I served in the US Army Reserve from 1997-2005 in a combat support hospital as a nurse in Salt Lake City, Utah. The military has provided me the opportunity to obtain my Associate of Science degree in nursing, Associates of Applied Science in emergency care and rescue, Bachelor of Science in nursing, and I’m currently working on my Doctorate of Nurse Practitioner degree in family practice medicine.
I have been a nurse for over twenty years and am currently a flight nurse. I also worked as a firefighter/paramedic for 15 years within my local community. As a specialist in my reserve unit, I was the enlisted training officer responsible for medical certification and licensures of our company members, training sessions, and deployment inventory. The leadership skills acquired within my unit carried over into my civilian career as I created a liaison program between local fire departments, EMS, and hospitals to ensure patient care transition, education opportunities, and data collection for process improvement. I have been an instructor for over ten years, have spoken at several state and regional conferences, and been published in local magazines and news outlets.
My goal is to provide primary preventive care and increase access to healthcare for all. Recognizing and intervening early on chronic diseases can improve a patient’s quality of life and increase their life expectancy. Prevention is less expensive than treatment, and being financially responsible is imperative in these times for individuals and healthcare programs. I believe mental health is as important as physical health, and each patient deserves a collaborative effort from different healthcare disciplines to work on the holistic picture of health.
This scholarship will help me get one step closer to achieving my goal of obtaining a doctoral degree. Being part of something bigger than yourself and paying it forward is the mantra of all armed forces services. Realizing that every little contribution can make a difference to the big picture is how the wars are won.
“What good is your legacy to you when you’re dead? Leave your legacy whenever you leave a room.”- anonymous
My name is Amber Fifer. I served in the Marine Corps for 9 years as Geospatial Intelligence Analyst. I medically retired as a Sergeant in July 2018 and currently attend Front Range Community College where I am finishing my basic studies. Once completed, I plan on attending Colorado State University in pursuit of a bachelor’s degree in Human Dimensions of Natural Resources. I strive to use my degree to aid in preserving the environment and its resources, educating the public, and serving as a ranger in either the national park or forestry services.
Greetings, my name is Mike Bryant. I am a retired U.S. Army Staff Sergeant. I served from 2002-2014 in both active duty and the Kentucky National Guard. I deployed in support of Operation Iraqi Freedom during the initial 2003 invasion as an Infantryman, and again in the Iraq surge in 2007-2008. In 2010-2011 I deployed to Afghanistan as a gunner for a transportation company and lastly, I deployed to Djibouti, Africa in 2012 and 2013. During my time in the military I rose to the title of Squad Leader and have received several accolades to include the Combat Infantryman’s Badge, the Military Outstanding Volunteer Service Medal, and I was even made an Honorary Kentucky Colonel (yes, the same kind as Colonel Sanders) by the Governor of Kentucky for actions taken in Afghanistan.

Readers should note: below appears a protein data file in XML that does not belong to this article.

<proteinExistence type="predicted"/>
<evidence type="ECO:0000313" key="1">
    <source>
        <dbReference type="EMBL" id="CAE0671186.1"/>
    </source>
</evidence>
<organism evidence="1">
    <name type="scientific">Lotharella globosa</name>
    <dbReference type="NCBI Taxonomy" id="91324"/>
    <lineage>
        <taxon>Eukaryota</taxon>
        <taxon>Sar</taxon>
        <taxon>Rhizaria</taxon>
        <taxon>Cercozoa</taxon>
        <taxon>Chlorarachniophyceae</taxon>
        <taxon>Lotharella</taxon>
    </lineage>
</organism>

When I came home and medically retired, I was lost and had no purpose however a subordinate told me to research military social work because he believed I was a good leader and that’s what I did. After learning about military social work, I felt reborn with a new purpose in life. To help Veterans like myself suffering from chronic mental and physical challenges. After 4 long years I just received my Bachelor of Social Work in Spring 2019 from the University of Central Florida and am currently in the last semester of my Master of Social Work Degree scheduled to graduate in Spring 2020. I currently work for a civilian mental health agency in Central Florida that is in the process of opening a Veteran oriented mental health inpatient hospital. I may no longer be able to go over seas and fight for my country any longer due to my own challenges, but I will be able to fight for war fighters when they return home. I had an old retired Vietnam veteran tell me once at an airport as he was escorting my unit before a deployment and these words have become my battle cry “NEVER AGAIN WILL ANOTHER GENERATION BE FORGOTTEN”.
TSgt Travis Jones retired after serving 10 years in the US Air Force and 10 years in the Washington State Air National Guard. He served in a variety of career fields during his service, including as an E.O.D. Technician, S.E.R.E. Specialist, and Unit Training Manager (UTM). He has performed duty in 12 countries and nearly all 50 states, including duty at the White House. He is currently attending Bellevue University, pursuing a BS in Adult Education. His current employment is in the Civil Service, where he functions as the UTM for a medical unit at his local Air Force Base.